Southern Methodist University has a rich tradition of history when it comes to athletic accomplishments. Those traditions haven’t carried over into the 21st century yet, but Moody Coliseum embodies everything about SMU that Mustang students and alumni love to celebrate.
Home to the Texas and Dallas Chaparrals before the NBA franchise moved to San Antonio and became the Spurs, Moody opened up in 1956—coincidentally the last year the Mustangs reached the Final Four.
Since then, it’s been home to SMU basketball and women’s volleyball games, but has also doubled for games including the Spurs, Dallas Mavericks and various other events like cheerleading competitions and concerts.
Renovations in the early 1980's and again in 2006, which included a jumbo-tron in the middle of the arena, have helped to keep the building current, but the old-school feel you get while experiencing the Mustangs play basketball is one of the best parts of the entire experience.
Students and fans are quick to describe the home-court advantage as “Moody Magic”, a phrase that gained popularity after looking up SMU’s all-time record at the Coliseum.
SMU is a university with rich tradition, and Moody Coliseum is at the center of the past, present and future that the Mustangs look to embody with each home game in Dallas.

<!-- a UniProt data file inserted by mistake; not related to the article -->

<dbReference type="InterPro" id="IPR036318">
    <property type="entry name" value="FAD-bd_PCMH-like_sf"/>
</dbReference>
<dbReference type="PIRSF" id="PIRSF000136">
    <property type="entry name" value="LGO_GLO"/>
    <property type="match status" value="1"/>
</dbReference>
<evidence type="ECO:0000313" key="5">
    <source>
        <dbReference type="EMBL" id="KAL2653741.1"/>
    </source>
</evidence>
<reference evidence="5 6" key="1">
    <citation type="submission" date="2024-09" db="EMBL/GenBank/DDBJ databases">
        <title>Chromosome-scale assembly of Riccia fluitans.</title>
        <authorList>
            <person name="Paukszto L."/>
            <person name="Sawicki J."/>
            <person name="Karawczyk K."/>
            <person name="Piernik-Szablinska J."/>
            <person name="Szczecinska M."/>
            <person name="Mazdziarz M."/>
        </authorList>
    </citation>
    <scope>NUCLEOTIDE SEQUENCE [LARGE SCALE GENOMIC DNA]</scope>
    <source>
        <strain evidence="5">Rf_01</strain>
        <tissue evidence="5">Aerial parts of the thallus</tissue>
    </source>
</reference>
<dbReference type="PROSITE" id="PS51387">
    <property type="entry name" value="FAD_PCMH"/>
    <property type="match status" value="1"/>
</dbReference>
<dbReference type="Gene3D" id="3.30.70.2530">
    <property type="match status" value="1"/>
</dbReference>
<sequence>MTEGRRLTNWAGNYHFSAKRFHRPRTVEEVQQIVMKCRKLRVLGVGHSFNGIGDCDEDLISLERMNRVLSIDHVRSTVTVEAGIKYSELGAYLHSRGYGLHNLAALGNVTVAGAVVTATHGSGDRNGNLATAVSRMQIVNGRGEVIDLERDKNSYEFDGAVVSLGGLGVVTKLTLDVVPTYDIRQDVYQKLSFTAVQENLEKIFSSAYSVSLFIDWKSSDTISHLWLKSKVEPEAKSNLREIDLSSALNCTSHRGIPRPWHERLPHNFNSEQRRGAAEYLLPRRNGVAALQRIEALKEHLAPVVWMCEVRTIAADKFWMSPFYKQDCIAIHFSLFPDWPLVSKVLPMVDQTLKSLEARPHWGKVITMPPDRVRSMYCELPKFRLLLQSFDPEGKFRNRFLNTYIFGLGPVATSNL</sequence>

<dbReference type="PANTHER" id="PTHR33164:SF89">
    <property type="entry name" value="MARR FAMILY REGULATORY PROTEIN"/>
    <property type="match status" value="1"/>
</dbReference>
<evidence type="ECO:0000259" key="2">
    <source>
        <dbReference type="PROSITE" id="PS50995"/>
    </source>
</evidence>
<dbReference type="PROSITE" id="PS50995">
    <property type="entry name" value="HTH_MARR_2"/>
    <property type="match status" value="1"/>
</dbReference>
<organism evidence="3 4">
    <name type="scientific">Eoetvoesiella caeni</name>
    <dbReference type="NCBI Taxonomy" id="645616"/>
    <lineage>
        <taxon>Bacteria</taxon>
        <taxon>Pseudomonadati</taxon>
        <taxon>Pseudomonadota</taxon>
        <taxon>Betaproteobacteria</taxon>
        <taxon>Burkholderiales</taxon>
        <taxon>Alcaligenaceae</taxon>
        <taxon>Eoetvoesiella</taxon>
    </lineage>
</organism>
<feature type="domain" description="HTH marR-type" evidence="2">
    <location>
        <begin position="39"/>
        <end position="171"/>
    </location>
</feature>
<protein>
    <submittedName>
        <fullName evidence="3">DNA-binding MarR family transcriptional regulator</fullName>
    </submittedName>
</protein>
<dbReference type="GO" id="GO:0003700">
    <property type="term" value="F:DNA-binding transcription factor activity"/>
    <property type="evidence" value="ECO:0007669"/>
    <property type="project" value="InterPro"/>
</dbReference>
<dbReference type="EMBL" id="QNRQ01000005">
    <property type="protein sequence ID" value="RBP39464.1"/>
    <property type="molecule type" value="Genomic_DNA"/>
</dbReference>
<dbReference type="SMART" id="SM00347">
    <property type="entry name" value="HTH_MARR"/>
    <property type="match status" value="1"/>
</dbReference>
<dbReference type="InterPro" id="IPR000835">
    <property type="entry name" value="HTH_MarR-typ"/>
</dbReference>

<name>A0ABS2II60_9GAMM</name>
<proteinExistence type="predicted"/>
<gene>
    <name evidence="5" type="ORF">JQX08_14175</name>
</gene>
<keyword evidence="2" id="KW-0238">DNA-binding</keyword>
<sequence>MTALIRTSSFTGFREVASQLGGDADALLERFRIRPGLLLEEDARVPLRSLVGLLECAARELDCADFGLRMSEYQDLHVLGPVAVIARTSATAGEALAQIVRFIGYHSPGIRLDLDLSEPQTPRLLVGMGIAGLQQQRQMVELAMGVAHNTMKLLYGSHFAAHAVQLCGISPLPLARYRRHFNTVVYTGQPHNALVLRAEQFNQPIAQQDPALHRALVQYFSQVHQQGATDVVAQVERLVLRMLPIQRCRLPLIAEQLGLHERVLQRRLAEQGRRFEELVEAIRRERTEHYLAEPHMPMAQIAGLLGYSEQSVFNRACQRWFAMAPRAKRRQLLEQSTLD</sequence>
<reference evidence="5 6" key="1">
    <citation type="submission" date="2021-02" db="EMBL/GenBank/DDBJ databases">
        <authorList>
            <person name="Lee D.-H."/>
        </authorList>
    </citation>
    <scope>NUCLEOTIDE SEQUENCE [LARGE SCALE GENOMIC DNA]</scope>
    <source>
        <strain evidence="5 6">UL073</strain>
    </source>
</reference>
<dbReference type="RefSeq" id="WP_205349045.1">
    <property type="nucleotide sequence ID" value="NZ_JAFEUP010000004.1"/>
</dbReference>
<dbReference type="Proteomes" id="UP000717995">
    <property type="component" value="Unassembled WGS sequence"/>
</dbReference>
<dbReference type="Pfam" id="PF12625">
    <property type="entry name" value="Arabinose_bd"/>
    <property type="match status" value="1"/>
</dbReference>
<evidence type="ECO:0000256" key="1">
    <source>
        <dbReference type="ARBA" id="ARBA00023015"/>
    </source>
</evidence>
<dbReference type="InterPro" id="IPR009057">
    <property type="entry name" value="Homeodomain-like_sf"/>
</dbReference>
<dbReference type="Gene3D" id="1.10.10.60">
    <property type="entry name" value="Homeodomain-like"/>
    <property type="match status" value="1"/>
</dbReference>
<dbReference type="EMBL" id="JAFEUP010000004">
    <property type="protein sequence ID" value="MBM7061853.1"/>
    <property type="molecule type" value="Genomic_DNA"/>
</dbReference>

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There's nothing special in the brick halls of the corridors that house the concession stands at Moody, but you wouldn't expect much else from an old-school basketball gym, would you?
The prices are reasonable for a hot dog, nachos and even a box of crackerjacks (still found on the old-timey menu, no less) so it isn't a huge hassle to leave your seat and grab a quick bite.
The lines do get a little bit long during halftime, but with several workers at each stand it goes relatively fast. There's nothing special at Moody on the concession front, but nothing to complain about either.
Although the stadium holds fewer than 10,000 fans (8,998 to be exact), the spirit of Dallas is alive and well at SMU basketball games. The crowds might be a little paltry during the week with classes and nightlife distracting the student body, but the weekends pull in big crowds adorned in red and blue.
SMU has cheerleaders on the baseline, a band in the "end zone" section of the bowl and rowdy fraternity members cheering both successes and failures of the team on the court, making for a relatively loud experience without a huge crowd.
What sets Moody apart is its history.
The brick walls in the corridors provide an old-timey feel that the school hasn't really changed since the early 1960's, and the dark-tinted wood on the court helps to perpetuate that feeling.
Glass displays of teams and players past also hang from the walls of the halls directly outside the gym, and when you put it all together it completely makes up for the less-than-capacity gym on gameday.
Dallas is one of the world's biggest cities, and smack near the middle of the city in University Park is the SMU campus.
Naturally, that location leads to plenty of extra-curricular activities, including but not limited to high-class restaurants, Uptown (Dallas' biggest bar scene and nightlife section), and plenty of culture just down Highway 75 as you head into downtown.